Construction of GPC3 immunotoxins. (A) SDS-PAGE analysis of the recombinant immunotoxins. Two micrograms of protein were loaded for each lane. (B) Measurement of immunotoxins binding to GPC3. ELISA plate was coated with 5 µg/ml GPC3-hFc, and incubated with increasing amounts of immunotoxins. Binding of immunotoxin was detected by HRP-conjugated moue anti-His antibody. EC50 values were calculated by using software GraphPad Prism. R6-PE24 was used as non-targeting immunotoxin control that specifically bound to EGFRvIII. (C-D) Flow cytometry analysis of the immunotoxins binding to GPC3 negative A431 (C) and GPC3 over-expressing G1 cells (D). One million cells were incubated with 10 µg/ml immunotoxin. Binding of immunotoxin was detected by APC-conjugated mouse-anti-His antibody. R6-PE24 was used as an isotype control.

J Cancer Image

(View in new window)

 Figure 5 

Cytotoxicity of GPC3 immunotoxins. Cells were stably transduced to constitutively express a firefly luciferase gene (ffLuc2) as a reporter. Ten thousand cells were co-incubated with variable concentrations of immunotoxin for 72 hours. Cell viability was quantified by measuring the enzyme activity of the intracellular luciferase. (A) Immunotoxin killing on GPC3 negative A431LG cells. R6-PE24 was an irrelevant immunotoxin to EGFRvIII. Data represent mean ± SD of triplicate. (B) Immunotoxin killing on G1LG cells, an engineered A431 that was constitutively over-expressing GPC3. (C-E) Immunotoxin killing on GPC3 positive Hep3BLG (C), HepG2LG (D), and Huh-7LG (E) cells. (F-I) Correlation analysis of IC50 values of the immunotoxins with the affinity of the corresponding mAbs (nM, measured by Biacore) on Hep3BLG (F), HepG2LG (G), Huh-7LG (H), and G1LG cells (I). (J) Averaged IC50 values of the immunotoxins normalized by transformed Kd values of the corresponding mAbs. Schematic illustration of the epitope map was attached for reference. The color in each bar corresponded to the Figure 1C. ∆ indicated key residues on GPC3 that were essential for binding of the corresponding mAb have been confirmed.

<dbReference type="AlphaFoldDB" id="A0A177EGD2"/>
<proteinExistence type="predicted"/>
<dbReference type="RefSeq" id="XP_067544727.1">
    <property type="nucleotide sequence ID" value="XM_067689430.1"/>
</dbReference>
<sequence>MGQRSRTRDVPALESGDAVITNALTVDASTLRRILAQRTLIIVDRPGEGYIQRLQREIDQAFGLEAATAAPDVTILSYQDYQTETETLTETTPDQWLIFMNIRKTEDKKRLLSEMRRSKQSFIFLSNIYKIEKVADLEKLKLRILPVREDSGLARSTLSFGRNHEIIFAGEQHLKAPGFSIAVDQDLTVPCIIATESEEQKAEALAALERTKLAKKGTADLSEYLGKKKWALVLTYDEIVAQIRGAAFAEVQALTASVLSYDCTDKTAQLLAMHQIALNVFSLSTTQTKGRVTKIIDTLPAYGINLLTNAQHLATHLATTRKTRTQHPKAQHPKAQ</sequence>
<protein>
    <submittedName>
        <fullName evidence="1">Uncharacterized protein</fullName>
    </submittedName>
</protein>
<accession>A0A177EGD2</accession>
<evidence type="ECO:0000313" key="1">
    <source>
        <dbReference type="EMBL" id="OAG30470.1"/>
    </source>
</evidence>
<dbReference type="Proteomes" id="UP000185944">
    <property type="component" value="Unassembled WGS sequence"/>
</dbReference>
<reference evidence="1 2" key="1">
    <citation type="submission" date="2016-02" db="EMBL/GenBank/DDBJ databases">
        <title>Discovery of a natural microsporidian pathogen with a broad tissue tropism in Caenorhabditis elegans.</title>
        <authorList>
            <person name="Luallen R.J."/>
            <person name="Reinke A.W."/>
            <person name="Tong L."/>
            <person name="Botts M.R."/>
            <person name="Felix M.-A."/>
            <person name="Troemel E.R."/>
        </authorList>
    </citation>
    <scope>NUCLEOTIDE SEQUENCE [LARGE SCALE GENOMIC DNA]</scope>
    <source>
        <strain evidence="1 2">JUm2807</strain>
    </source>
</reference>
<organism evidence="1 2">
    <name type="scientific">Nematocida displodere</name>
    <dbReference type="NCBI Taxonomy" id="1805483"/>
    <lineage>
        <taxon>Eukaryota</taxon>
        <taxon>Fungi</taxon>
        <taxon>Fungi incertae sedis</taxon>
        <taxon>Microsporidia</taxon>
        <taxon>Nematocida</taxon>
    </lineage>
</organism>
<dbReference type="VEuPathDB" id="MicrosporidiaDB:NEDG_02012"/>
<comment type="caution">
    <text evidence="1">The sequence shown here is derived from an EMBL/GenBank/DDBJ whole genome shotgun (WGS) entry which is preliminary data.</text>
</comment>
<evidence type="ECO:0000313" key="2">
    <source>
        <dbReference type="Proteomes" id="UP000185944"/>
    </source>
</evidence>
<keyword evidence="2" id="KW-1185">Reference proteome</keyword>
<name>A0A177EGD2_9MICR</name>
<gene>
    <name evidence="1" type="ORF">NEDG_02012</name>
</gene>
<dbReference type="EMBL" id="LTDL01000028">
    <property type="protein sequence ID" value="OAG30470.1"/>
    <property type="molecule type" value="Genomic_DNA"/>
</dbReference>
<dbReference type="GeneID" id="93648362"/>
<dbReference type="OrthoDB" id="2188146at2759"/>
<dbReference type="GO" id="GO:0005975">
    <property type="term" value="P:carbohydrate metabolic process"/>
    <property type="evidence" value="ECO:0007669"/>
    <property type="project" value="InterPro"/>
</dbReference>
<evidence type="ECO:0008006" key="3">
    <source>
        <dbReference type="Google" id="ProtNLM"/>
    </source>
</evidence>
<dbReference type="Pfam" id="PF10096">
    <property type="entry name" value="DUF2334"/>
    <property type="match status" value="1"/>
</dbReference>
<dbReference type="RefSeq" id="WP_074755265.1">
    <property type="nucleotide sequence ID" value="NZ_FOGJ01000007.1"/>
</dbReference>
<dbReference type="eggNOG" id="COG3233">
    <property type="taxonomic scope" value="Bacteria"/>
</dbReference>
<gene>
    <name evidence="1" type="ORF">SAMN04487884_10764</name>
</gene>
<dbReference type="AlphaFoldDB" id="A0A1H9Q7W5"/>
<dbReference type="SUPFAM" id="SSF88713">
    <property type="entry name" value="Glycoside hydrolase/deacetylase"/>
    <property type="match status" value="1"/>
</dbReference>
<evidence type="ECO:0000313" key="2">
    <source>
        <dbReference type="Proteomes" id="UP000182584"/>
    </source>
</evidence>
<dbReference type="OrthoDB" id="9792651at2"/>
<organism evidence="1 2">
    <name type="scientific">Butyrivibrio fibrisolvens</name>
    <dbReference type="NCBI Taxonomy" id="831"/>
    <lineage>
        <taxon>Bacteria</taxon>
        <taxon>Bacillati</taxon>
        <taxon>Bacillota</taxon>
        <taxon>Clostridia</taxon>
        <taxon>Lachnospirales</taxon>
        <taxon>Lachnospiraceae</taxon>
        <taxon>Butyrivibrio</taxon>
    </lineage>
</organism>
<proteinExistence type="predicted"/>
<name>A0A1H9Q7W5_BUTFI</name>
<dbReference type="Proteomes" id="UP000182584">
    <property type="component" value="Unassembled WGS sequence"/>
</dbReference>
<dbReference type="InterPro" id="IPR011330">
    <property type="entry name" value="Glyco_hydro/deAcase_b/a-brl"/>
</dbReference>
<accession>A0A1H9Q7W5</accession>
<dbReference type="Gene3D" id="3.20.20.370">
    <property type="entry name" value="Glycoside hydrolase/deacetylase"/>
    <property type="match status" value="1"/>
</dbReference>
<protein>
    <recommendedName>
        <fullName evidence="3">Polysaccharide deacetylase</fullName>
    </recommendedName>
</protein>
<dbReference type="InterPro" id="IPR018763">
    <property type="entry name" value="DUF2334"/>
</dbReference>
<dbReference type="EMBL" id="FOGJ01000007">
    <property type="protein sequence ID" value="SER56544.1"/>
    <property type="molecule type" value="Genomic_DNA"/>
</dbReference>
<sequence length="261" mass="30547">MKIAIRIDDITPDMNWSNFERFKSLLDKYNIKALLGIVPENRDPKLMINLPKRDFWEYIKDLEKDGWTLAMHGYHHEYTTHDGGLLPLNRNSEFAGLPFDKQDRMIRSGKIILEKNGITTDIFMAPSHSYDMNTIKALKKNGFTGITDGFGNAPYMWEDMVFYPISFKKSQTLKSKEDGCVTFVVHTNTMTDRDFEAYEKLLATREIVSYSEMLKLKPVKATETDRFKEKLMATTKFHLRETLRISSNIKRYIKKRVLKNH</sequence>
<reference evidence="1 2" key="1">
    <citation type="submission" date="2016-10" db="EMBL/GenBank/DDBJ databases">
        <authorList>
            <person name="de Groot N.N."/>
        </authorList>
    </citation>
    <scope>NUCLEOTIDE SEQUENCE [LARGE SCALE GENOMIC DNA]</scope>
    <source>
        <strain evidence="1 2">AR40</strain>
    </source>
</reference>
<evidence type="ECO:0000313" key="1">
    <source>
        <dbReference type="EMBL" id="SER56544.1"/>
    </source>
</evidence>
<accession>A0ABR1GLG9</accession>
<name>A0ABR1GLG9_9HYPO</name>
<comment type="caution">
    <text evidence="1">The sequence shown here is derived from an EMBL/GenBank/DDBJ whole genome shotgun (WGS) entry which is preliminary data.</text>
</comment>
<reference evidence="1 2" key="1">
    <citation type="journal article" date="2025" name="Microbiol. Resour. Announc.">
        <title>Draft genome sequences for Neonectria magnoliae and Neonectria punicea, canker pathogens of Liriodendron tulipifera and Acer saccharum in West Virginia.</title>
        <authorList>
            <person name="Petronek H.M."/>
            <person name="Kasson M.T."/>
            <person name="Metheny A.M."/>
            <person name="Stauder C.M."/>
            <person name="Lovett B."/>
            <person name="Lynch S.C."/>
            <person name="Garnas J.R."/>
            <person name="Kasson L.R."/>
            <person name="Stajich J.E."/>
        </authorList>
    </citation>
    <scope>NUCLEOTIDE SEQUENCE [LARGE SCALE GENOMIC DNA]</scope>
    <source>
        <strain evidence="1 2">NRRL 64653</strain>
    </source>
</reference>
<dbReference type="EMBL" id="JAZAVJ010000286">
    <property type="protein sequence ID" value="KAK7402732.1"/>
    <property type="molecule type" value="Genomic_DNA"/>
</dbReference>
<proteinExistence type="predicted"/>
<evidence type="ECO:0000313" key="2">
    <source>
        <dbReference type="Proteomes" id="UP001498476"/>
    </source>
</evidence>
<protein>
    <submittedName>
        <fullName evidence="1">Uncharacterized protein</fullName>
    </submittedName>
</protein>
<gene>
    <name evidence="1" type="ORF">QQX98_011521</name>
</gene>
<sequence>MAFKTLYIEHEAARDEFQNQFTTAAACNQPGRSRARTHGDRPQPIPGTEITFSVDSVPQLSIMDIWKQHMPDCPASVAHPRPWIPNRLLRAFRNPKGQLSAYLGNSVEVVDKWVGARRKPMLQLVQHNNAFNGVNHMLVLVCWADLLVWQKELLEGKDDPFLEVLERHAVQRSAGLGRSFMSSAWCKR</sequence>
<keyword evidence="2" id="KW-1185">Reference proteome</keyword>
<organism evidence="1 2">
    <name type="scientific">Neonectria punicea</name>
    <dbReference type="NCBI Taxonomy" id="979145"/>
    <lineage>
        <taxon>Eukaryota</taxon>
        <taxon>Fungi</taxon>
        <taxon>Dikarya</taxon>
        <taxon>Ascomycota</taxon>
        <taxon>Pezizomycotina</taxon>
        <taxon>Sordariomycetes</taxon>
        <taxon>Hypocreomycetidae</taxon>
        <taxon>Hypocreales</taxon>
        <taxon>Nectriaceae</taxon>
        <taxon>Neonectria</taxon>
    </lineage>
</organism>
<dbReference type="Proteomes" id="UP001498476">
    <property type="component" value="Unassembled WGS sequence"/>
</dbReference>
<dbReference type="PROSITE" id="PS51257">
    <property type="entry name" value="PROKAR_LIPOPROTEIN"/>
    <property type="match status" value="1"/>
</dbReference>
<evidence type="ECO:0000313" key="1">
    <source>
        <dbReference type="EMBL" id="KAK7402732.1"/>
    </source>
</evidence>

J Cancer Image

(View in new window)

 Figure 6 

In vivo efficacy of GPC3 immunotoxins. NSG mice were subcutaneously inoculated with 5 × 106 Hep3B cells. When tumor reached an average volume of 200-250 mm3, mice were treated with immunotoxins every other day, or with 30 mg/kg FGF401 given orally twice a day. Both tumor volume and body weight were measured every two or three days. (A) Dose escalation experiment with immunotoxin J80A-PE24. Mice were treated with 2.5, 5, and 10 mg/kg immunotoxin by up to 10 intravenous injections. Arrows indicated injections. Values represent mean ± SEM (n = 5/group). ***P<0.001, unpaired Student's t-test. (B) Survival curves of mice treated in A. **P<0.01, Log-rank (Mantel-Cox) test. (C) Body weight of mice during treatment in A. (D) Comparison of different immunotoxins and chemotherapeutic inhibitor FGF401. Immunotoxin dose was fixed at 2.5 mg/kg. FGF401 suspension solution was orally delivered twice a day at 30 mg/kg and daily-based. Values represent mean ± SEM (n=5/group). *P<0.05, unpaired Student's t-test. (E) Survival curves of mice treated in D. (F) Body weight of mice during the treatment in D.